ANCHORAGE, ALASKA — Before the Deepwater Horizon oil spill in 2010 in the Gulf of Mexico, there was the Exxon Valdez disaster in Alaska, at the time the nation's largest oil spill.
The 987-foot tanker, carrying 53 million gallons of crude, struck Bligh Reef at 12:04 a.m. on March 24, 1989. Within hours, it unleashed an estimated 10.8 million gallons of thick, toxic crude oil into the water. Storms and currents then smeared it over 1,300 miles of shoreline.
For a generation of people around the world, the spill was seared into their memories by images of fouled coastline in Prince William Sound, of sea otters, herring and birds soaked in oil, of workers painstakingly washing crude off the rugged beaches.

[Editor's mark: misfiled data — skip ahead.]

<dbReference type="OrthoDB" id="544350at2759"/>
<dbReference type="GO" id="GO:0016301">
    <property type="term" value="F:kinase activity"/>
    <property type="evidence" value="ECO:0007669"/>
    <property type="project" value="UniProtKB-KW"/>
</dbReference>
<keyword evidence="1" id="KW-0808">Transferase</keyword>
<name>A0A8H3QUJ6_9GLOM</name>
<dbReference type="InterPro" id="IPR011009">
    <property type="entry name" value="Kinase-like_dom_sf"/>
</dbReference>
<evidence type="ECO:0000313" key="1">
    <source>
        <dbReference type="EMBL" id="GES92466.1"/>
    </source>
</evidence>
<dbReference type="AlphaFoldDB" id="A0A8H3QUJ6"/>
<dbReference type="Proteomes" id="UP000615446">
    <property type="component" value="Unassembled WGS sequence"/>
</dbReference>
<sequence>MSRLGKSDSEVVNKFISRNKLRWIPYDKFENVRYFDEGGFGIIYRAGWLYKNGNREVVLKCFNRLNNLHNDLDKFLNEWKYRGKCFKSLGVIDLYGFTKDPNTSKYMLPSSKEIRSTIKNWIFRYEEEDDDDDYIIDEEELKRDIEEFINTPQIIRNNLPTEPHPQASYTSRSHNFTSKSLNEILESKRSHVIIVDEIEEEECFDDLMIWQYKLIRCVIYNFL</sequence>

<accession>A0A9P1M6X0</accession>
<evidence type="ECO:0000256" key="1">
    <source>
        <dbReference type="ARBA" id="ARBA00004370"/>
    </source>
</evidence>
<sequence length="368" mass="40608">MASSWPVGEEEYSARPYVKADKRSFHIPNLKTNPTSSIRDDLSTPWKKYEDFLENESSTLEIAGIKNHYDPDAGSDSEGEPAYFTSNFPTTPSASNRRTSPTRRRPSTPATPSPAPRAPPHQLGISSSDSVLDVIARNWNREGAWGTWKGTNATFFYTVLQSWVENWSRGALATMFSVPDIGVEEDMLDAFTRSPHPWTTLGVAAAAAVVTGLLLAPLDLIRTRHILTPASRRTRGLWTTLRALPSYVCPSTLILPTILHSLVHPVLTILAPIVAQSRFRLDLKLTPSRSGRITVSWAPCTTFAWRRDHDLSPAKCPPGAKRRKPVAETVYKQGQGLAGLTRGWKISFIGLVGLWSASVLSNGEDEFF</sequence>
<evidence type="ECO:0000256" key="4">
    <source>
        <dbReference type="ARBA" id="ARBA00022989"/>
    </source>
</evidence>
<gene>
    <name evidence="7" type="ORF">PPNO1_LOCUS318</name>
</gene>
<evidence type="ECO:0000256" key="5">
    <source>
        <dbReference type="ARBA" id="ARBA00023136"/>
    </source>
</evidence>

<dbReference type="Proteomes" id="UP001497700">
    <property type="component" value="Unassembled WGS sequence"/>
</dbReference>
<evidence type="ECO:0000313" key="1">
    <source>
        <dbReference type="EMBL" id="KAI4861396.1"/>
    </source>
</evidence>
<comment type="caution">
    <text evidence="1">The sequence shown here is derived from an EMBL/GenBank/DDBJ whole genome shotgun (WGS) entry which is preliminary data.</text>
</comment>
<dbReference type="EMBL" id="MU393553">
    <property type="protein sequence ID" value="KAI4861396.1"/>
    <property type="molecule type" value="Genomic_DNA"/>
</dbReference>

Twenty five years later, most of the species have recovered, said Robert Spies, a chief science adviser to governments on the oil spill restoration program from 1989 to 2002. But some wildlife, as well as the people who live in the region, are still struggling.